reduce, reuse, recycle

You know that classic mantra, "reduce, reuse, recycle." It's catchy, and it explains all the ways you can avoid throwing something in the trash.

But, have you thought about why it's in the order it's in? While all three ways are better for the environment than trashing something, reducing or reusing should be your first priorities.

For example, you may justify using three plastic water bottles a day by saying you recycle your bottles - but it's better overall to reduce your waste by choosing a reusable water bottle that saves on disposable plastic.


soft clothes, minus the static and the chemicals

Dryer sheets make your clothes smell good and help reduce static electricity. But in order to function that way, they're loaded with chemicals, including toluene, styrene and phenol, which can cause acute respiratory tract inflammation and irritation, according to an Anderson Laboratories study. And that's in addition to aggravating some people's skin, especially if you're sensitive to synthetic dyes and perfumes. And it's not cool when your clean clothes cause you to break out or get a rash.

There are better and more natural ways to get soft, static-free clothes! 


and i'm like, forget trash can

When you spend a large chunk of your time at your office, it's important to remember to be green there as well as at home. And it's easy to make small changes to be greener during your 8-5. From printing less, printing double-sided and using a real coffee mug, you can cut down on a LOT of trash every week.

In my office, everyone has their own trash can. It always has a liner, so when the cleaning crew picks up our trash, they leave a fresh liner. Even if there's literally one tissue or yogurt lid. And most of the time, that's all I have.


where can i recycle mardi gras beads?

The last parade has rolled, the fair is packing up and Lent is here. Mardi Gras is over for another year, except for one nagging thing...

That damn pile of Mardi Gras beads somewhere in your house or car. What can you do with them without having to throw them away?


happy valentine's day!

Happy Valentine's Day to my favorite person, my best friend and my love. Thank you for putting up with my craziness! I hope we are each other's valentines for many years to come. We've got many more bike rides and adventures in our future!

Photo by Kora Bruce Creative.

Wrapping up the second PlanLafayette week

The second annual PlanLafayette week has come to a close. The week serves as a progress report for the Lafayette Comprehensive Plan, to show the public how particular projects follow the plan, and to give a preview of upcoming projects.

You can view PlanLafayette's progress report to see what was done in 2014 and what is currently underway.

And what about all those events?


take it to go

Doggy bags, to-go boxes, take-out, leftovers...whatever you call them, chances are, there's styrofoam involved.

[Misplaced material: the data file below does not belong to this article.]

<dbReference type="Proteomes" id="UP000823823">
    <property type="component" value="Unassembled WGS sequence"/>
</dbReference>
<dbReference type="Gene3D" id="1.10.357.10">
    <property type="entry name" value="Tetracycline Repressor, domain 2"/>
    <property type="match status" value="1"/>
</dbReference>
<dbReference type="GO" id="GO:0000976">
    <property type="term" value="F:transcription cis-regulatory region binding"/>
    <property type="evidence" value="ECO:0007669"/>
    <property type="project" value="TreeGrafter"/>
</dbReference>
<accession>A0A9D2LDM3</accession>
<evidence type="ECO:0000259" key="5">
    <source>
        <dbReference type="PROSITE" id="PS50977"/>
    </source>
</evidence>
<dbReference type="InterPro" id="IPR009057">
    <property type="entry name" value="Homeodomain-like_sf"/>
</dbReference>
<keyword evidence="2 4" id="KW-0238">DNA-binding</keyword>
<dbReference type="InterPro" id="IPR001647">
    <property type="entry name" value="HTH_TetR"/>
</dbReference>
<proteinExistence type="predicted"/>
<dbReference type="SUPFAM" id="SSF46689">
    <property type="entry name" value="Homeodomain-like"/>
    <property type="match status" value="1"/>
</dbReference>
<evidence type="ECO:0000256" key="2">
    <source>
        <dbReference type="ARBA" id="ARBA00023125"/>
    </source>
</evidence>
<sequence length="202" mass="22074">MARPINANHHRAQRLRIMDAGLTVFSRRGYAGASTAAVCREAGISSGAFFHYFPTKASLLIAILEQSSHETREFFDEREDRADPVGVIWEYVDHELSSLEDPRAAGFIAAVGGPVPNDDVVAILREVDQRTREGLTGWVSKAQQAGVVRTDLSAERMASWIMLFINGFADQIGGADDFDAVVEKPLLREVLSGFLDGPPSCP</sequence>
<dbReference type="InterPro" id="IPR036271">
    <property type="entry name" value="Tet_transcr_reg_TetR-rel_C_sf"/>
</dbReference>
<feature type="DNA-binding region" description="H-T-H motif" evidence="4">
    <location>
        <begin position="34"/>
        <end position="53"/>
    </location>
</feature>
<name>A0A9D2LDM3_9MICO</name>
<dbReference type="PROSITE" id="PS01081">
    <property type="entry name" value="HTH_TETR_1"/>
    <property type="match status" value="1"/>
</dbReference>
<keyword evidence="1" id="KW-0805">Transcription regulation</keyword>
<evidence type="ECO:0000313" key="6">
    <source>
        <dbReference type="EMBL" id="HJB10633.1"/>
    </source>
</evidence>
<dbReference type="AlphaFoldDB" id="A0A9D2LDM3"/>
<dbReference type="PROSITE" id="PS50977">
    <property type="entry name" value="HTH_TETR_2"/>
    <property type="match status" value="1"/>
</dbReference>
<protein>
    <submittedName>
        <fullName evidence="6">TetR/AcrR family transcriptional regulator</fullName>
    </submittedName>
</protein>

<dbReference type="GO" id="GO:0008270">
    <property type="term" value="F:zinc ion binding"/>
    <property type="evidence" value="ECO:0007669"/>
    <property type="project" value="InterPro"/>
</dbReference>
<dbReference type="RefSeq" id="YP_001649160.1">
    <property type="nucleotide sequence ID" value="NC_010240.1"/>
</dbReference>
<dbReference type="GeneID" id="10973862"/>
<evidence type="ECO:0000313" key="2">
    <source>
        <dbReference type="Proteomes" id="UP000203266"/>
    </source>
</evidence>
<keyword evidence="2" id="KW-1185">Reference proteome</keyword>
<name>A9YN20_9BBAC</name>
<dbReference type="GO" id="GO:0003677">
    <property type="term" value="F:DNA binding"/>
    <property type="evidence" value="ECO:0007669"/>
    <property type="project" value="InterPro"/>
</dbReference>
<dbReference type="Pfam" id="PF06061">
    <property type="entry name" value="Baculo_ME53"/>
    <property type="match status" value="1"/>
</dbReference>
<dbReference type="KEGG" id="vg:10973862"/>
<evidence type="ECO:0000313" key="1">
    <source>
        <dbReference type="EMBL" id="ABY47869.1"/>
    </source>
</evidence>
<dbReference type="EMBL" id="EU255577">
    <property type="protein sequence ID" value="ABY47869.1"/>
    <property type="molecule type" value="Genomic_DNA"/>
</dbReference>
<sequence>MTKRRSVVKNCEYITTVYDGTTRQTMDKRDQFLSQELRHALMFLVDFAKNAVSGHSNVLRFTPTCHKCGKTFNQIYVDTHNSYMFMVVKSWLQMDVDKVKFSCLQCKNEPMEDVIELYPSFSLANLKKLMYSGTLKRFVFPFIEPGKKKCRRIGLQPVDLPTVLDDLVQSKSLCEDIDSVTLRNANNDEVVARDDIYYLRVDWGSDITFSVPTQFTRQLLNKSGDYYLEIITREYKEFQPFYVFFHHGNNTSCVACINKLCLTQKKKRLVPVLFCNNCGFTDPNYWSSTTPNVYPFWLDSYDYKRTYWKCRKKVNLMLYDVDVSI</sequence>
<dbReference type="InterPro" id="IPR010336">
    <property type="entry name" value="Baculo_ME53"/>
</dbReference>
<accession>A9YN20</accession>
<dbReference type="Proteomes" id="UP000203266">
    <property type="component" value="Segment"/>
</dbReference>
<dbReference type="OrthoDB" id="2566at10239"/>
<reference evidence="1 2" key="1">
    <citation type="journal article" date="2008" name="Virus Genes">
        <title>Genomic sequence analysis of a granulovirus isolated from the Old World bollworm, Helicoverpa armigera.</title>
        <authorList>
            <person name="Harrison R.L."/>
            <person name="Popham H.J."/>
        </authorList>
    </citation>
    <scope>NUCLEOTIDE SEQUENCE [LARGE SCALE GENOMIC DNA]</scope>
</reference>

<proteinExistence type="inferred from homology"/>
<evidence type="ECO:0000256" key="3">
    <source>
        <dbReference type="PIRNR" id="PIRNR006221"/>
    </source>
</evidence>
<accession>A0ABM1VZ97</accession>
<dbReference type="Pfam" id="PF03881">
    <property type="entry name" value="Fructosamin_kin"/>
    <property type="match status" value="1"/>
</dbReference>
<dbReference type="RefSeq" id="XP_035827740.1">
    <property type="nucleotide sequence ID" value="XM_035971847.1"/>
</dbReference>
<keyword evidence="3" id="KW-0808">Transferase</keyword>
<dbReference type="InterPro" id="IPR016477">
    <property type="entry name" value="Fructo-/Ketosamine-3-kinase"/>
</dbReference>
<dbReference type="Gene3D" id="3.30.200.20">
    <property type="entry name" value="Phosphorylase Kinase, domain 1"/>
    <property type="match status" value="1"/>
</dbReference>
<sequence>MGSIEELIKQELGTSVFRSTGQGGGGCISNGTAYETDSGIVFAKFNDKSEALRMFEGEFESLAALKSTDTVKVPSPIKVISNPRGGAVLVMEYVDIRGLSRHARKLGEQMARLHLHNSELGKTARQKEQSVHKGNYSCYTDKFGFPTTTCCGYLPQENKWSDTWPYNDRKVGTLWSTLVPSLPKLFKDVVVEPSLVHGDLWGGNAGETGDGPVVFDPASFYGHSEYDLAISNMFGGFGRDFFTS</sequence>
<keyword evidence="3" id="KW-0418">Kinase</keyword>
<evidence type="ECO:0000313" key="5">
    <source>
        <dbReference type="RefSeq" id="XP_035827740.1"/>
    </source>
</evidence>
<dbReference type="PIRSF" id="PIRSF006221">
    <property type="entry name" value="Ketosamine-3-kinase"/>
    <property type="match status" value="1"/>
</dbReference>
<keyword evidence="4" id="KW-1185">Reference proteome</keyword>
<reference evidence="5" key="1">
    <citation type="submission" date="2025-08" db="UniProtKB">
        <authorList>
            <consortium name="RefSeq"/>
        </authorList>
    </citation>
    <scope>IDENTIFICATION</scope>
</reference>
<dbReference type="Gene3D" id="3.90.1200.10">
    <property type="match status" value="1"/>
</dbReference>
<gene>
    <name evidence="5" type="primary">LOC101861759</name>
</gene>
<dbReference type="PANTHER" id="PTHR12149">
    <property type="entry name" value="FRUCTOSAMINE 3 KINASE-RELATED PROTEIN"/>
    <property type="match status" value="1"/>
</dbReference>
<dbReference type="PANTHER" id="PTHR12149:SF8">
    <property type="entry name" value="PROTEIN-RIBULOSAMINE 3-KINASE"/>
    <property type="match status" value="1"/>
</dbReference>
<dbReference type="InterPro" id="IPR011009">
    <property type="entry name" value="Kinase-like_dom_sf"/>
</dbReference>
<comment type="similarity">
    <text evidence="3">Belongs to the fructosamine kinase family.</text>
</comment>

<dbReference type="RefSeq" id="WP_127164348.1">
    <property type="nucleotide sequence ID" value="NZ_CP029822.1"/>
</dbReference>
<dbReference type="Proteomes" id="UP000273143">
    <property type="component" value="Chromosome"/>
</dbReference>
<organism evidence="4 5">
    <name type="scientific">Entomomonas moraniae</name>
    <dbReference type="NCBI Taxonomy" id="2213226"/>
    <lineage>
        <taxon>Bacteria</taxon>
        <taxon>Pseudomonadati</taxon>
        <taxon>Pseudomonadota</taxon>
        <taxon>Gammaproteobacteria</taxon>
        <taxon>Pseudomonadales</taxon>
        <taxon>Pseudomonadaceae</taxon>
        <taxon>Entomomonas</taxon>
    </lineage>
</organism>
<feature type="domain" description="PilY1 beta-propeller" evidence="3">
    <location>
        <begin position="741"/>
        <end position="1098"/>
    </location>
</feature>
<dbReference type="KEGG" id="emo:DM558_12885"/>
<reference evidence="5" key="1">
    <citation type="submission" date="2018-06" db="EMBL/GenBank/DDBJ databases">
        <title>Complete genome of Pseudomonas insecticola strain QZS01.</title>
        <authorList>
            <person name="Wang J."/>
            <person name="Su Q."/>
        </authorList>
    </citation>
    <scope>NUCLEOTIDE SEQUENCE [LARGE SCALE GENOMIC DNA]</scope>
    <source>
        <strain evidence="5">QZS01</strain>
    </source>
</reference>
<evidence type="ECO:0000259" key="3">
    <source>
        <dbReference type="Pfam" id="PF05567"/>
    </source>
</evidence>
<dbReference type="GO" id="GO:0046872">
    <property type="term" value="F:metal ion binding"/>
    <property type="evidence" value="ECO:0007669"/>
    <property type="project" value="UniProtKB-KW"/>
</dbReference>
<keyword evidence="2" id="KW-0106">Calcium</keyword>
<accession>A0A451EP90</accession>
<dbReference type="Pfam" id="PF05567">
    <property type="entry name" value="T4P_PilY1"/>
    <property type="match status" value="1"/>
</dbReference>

And in case you need a reminder, while most styrofoam has a recycling number on it, many cities and recycling companies do not accept it (Lafayette included). Styrofoam does NOT biodegrade, meaning your to-go box will be sitting in that same landfill a hundred years from now. It's a major component of overall litter, and it can kill animals who may mistake it for food.

Is it worth it?

(Let me work it!)



don't trash mardi gras!

Laissez les éco temps rouler!

That's how it goes right? Let the eco times roll?

Mardi Gras is one of my favorite times to be in south Louisiana. Even with the barricades making traffic hell for a week and a half, the air is just livelier during that time. Everyone is a bit more excited, and you'll see purple, green and gold as far as the eye can see.

You can choose to enjoy the parades (from the traditional King's Parade to the dog parade to the children's parade to the plethora of small-town parades), the festival at Cajun Field with rides and bands, all the king cake your body can handle and all the beads you can physically catch and carry.

It's most certainly a time of exuberant excess.

And unfortunately, that excess also extends to trash and litter.

It's bad enough when the floats leave behind a Hansel and Gretel trail of plastic bags, busted cardboard loops, broken beads and stray bouncy balls, but when you add the thousands of parade goers who leave behind food wrappers, beer cans and random other questionable things, we end up with a huge mess on our hands.

Mardi Gras does NOT have to be so trashy! Read on to get the Eco Cajun Mardi Gras checklist and find out just how you can keep the green in purple, gold and green!


project front yard | krewe of rio parade cleanup 2.7.15

Also known as:
Back Dat Trash Up
Show Me Your Trash
All About That Trash

This year, Project Front Yard kicked off the first initiative to create a cleaner Mardi Gras in Lafayette. With the first big parade to roll down the streets, the Krewe of Carnivale en Rio, a group of about 25 volunteers tied up their sneakers and gathered behind the last float armed with trash bags and a trailer. The mission? Walk the route, pick up as much trash from the parade as possible, pick up parade-goers' trash that would otherwise have been litter, and inspire the community to leave less waste behind.